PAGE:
Unique twists and odd growths aren’t uncommon on our backyard trees, and you might even say it gives them character. But if you’ve ever stared at your tree and wondered why that strange nest-like structure looks so deformed, keep in mind that it might not be a bird’s nest at all!
Witches’ broom is a fairly common tree deformity, and despite its name, witches’ spells have nothing to do with its growth. If you’re curious about this odd mutation in the trees around your home, here’s what you should know.
What Is Witches’ Broom?
Witches’ broom looks like a mass of twigs growing from a central point on a tree. It can appear as a large bunch of branches, or a smaller ball-shaped cluster of twigs or needles. Often, the resulting bundle looks like this condition’s namesake: a witch’s broom.
Witches’ broom can happen on both coniferous and deciduous species. It can also happen on certain vines, shrubs, and perennial plants. Some trees are more likely to contract witches’ broom than others.
Though witches’ broom is unsightly, it isn’t always fatal. Odd-looking growths won’t hurt the tree, but they may be a sign of underlying tree diseases worth treating.
What Causes Witches’ Broom?
Witches’ broom is often a stress response from a suffering tree. In the same way, your body might cough or sneeze when fighting a virus, witches’ broom is sometimes a response to an infection. There are a few possible underlying causes when it comes to this strange condition.
First, is a parasitic bacteria called phytoplasma, which can interrupt the flow of sap and nutrients. Insects like mites and aphids, which also sometimes carry pathogens, can stress the host tree as well.
When doing a visual inspection, you should also be on the lookout for powdery mildew and other funguses. Parasitic plants like dwarf mistletoe can also be a culprit, though their shoots may be hard to spot without cutting the witches’ broom for a closer inspection.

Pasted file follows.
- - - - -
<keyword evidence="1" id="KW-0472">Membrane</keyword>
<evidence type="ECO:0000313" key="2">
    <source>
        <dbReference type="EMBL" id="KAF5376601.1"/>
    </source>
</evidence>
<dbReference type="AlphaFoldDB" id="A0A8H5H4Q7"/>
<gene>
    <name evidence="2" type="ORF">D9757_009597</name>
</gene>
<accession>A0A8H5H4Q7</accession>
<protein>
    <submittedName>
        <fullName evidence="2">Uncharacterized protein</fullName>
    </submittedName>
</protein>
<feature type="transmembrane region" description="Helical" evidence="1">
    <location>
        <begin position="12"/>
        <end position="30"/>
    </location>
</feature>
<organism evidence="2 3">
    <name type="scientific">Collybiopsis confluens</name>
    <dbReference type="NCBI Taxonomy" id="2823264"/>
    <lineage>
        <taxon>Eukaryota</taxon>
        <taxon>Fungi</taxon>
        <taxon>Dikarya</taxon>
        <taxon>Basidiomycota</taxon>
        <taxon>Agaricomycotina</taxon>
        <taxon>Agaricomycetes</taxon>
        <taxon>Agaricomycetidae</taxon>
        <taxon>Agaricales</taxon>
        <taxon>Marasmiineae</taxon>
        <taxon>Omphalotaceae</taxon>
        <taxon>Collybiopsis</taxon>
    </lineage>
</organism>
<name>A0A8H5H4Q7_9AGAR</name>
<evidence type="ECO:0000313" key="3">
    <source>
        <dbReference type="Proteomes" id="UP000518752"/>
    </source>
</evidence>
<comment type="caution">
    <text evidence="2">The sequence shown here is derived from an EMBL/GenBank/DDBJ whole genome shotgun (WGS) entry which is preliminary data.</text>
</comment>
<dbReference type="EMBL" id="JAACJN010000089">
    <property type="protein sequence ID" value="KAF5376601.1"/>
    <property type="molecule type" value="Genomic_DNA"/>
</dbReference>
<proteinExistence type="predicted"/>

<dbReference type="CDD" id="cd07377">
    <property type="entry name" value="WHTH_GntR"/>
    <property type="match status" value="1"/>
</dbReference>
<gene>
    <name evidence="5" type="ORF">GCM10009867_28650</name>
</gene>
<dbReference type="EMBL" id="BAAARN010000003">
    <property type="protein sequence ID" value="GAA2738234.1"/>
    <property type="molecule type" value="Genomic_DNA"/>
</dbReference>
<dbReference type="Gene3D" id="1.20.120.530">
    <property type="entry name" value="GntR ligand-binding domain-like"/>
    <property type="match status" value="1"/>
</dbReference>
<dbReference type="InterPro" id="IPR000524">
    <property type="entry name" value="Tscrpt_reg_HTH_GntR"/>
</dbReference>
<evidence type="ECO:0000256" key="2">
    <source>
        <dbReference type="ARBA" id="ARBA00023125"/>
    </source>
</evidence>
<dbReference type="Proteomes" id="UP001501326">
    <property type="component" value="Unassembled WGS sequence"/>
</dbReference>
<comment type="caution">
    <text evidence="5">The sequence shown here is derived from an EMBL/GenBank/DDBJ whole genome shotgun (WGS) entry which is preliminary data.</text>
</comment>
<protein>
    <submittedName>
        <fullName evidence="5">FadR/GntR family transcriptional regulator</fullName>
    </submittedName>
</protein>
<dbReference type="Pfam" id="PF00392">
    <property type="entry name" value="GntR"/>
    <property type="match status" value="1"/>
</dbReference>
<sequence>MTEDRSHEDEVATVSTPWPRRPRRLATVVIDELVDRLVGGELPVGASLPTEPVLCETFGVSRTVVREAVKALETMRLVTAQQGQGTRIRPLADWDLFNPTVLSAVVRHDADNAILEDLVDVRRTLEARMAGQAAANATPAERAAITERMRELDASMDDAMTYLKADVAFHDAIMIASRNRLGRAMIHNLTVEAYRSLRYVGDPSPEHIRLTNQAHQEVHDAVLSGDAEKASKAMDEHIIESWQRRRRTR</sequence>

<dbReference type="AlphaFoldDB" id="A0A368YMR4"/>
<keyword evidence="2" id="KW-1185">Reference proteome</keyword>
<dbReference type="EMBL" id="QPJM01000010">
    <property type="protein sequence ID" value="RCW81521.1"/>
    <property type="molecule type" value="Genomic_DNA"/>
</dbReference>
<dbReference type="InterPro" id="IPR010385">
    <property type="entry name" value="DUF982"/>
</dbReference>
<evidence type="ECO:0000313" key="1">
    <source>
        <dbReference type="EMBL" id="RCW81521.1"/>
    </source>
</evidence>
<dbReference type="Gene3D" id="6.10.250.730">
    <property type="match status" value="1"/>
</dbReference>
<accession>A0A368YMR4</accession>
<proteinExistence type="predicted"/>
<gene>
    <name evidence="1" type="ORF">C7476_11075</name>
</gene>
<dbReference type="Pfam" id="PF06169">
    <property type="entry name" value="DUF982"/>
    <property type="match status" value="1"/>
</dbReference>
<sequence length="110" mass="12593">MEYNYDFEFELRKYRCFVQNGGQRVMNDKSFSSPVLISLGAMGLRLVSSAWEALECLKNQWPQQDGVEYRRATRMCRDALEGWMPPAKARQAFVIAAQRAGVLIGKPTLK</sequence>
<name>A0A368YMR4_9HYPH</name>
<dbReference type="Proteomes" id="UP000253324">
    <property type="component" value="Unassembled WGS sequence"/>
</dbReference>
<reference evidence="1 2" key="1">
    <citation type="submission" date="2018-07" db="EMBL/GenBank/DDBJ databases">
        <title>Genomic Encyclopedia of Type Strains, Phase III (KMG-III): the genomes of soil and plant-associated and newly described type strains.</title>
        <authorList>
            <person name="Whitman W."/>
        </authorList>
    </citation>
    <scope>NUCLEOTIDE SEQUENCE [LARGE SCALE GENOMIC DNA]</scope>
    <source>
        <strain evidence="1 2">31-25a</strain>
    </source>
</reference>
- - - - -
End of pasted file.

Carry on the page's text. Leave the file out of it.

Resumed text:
Last, but not least, witches’ broom can sometimes happen without an underlying condition at all, simply as a genetic mutation.
How Do You Get Rid of Witches’ Broom?
As you might guess, getting rid of witches’ broom is easy: all you’ll need to do is prune any branches with growths you don’t like.
However, unless you treat any underlying tree problems, the witches’ broom may return over and over every few years. Inspecting your tree for pests and other problems is always a good idea if you’ve noticed these disfiguring growths. In some cases, tree removal may be the only option, especially if the infection or disease is likely to spread to nearby trees.
If you aren’t sure whether your witches’ broom is a symptom of a disease or simply a strange growth on a healthy tree, working with a plant specialist is a good idea.
Contact the Yard Care Specialists
Wondering what’s going on with your tree? If pests are causing your witches’ broom, our team can help.
Our pest control services can identify your infestation and provide a quick and effective response—no matter how large the problem is. Get in touch today to learn more.